You may or may not recognize Serbian Neven Subotic by name. If you do, it's likely because he's currently sought-after by most of the top clubs in Europe: Chelsea, Manchester United, AC Milan, Arsenal and Barcelona, to name a few. You might also recognize him if you're a follower of the Bundesliga, where the 6'4" footballer stars at center back for Borussia Dortmund, with a remarkable 7 goals in 43 games and tremendous aerial ability. What you probably don't know him for are his stints playing for the University of Southern Florida, and the U.S. Mens U-17 and U-20 teams. Which begs the question: Why does he play for the Serbian national team now? The unfortunate answer to that question sheds light on some of the larger problems plaguing U.S. soccer.
The U.S. Mens' National Team could certainly use a center back like Subotic. We have no one near his quality in the back today--either on the current team or among our rising defensive stars. But he slipped through the USMNT's fingers. Subotic played for the U-17 team and trained with the U.S. U-20s, but was not selected for the U-20 side for the 2007 U-20 World Cup. U.S. coach Thomas Rongen received a lot of criticism for the snub, but supported his decision with the claim that Subotic had "not accelerated over there [for FSV Mainz 05 in the Bundesliga] to the point where we feel he belongs on the U.S. team." Subotic naturally didn't take that news too well. His reaction? "Well, Rongen certainly said some discouraging and false things about me. . . . I still don't know what he saw in the other players, and what he didn't see in me." Well, Neven, that makes two of us.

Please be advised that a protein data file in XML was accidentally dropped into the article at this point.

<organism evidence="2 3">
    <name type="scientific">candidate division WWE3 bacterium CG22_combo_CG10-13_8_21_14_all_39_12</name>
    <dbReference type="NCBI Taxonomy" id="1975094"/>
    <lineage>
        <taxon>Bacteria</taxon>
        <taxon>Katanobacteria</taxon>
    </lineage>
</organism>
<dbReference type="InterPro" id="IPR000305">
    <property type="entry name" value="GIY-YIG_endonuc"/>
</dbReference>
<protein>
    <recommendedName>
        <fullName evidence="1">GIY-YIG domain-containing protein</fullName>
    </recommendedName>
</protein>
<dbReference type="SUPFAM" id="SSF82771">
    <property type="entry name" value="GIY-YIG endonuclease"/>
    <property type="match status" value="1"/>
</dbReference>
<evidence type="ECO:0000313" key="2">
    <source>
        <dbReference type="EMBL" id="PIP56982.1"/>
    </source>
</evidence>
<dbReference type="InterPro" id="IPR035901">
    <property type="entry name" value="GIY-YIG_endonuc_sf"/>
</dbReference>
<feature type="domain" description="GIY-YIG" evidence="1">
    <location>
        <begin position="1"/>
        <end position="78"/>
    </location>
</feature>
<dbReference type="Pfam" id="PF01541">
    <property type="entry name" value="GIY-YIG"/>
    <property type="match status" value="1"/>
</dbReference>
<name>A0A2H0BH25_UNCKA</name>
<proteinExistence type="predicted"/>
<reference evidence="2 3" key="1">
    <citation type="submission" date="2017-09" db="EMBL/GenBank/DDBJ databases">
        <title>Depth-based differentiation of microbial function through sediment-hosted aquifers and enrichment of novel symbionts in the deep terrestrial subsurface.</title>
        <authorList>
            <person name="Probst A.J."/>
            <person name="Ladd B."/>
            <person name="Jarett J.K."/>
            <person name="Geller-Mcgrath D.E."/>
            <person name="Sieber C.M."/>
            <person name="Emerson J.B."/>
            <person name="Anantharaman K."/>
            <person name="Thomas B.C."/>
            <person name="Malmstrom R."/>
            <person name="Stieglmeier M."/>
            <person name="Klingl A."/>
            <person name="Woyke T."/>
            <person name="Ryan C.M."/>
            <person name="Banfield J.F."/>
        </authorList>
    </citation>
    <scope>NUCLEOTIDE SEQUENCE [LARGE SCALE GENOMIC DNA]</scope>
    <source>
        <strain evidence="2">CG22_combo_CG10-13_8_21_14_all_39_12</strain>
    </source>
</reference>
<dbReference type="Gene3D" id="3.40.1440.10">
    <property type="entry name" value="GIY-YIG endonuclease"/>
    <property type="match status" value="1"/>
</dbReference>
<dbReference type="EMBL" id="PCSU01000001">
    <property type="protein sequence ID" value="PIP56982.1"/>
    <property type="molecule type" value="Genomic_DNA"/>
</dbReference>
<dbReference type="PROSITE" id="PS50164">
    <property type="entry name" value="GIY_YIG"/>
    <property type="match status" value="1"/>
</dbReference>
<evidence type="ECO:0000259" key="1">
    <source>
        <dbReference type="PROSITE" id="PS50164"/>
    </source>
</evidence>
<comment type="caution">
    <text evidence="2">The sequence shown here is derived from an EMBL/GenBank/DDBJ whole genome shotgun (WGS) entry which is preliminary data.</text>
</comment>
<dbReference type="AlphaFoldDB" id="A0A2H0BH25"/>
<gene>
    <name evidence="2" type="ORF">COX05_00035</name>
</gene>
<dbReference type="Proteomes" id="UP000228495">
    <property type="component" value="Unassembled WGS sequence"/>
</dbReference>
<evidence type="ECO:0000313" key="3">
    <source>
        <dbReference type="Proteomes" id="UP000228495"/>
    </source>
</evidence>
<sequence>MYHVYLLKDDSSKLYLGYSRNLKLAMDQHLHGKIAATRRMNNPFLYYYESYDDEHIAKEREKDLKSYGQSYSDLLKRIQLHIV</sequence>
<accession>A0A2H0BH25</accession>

Rongen selected players like Nathan Sturgis, Anthony Wallace, Julian Valentin, and Amaechi Igwe over Subotic. None of those four are pushovers--all but Valentin play for solid MLS teams--but none begins to rise to the level of quality of Subotic's game. Certainly none of them are being sought by Chelsea, Barcelona, and AC Milan. So who's driving the selection process among our cadre of national teams? Perhaps, more importantly, who's scouting the younger talent? Who missed Subotic's quality in deciding to overlook him for four decent MLS-quality guys that likely will never attract the attention of the squads Subotic commands today? There's a lot of talk going on about expectations for the U.S. team following the attention they garnered in the Confederations Cup, but in order to rise to those expectations over the long-term and avoid the "one-time wonder" label, the U.S. is going to have to do a better job not only at spotting, but also at securing long-term talent for its squad.
So we chalk up Neven Subotic as another unfortunate loss and toss him in the same bin of might-have-beens as Giuseppe Rossi (whom we honestly never had much chance of getting in any event). In the meantime, there remain a few rays of hope among potential future USMNT players, players with proven quality like Edgar Castillo (UANL Tigres in the Mexican Primera Division) and Jermaine Jones (FC Schalke in the Bundesliga). Let's hope we can close on those players and see them performing well for the U.S. Mens' National Team in the near future.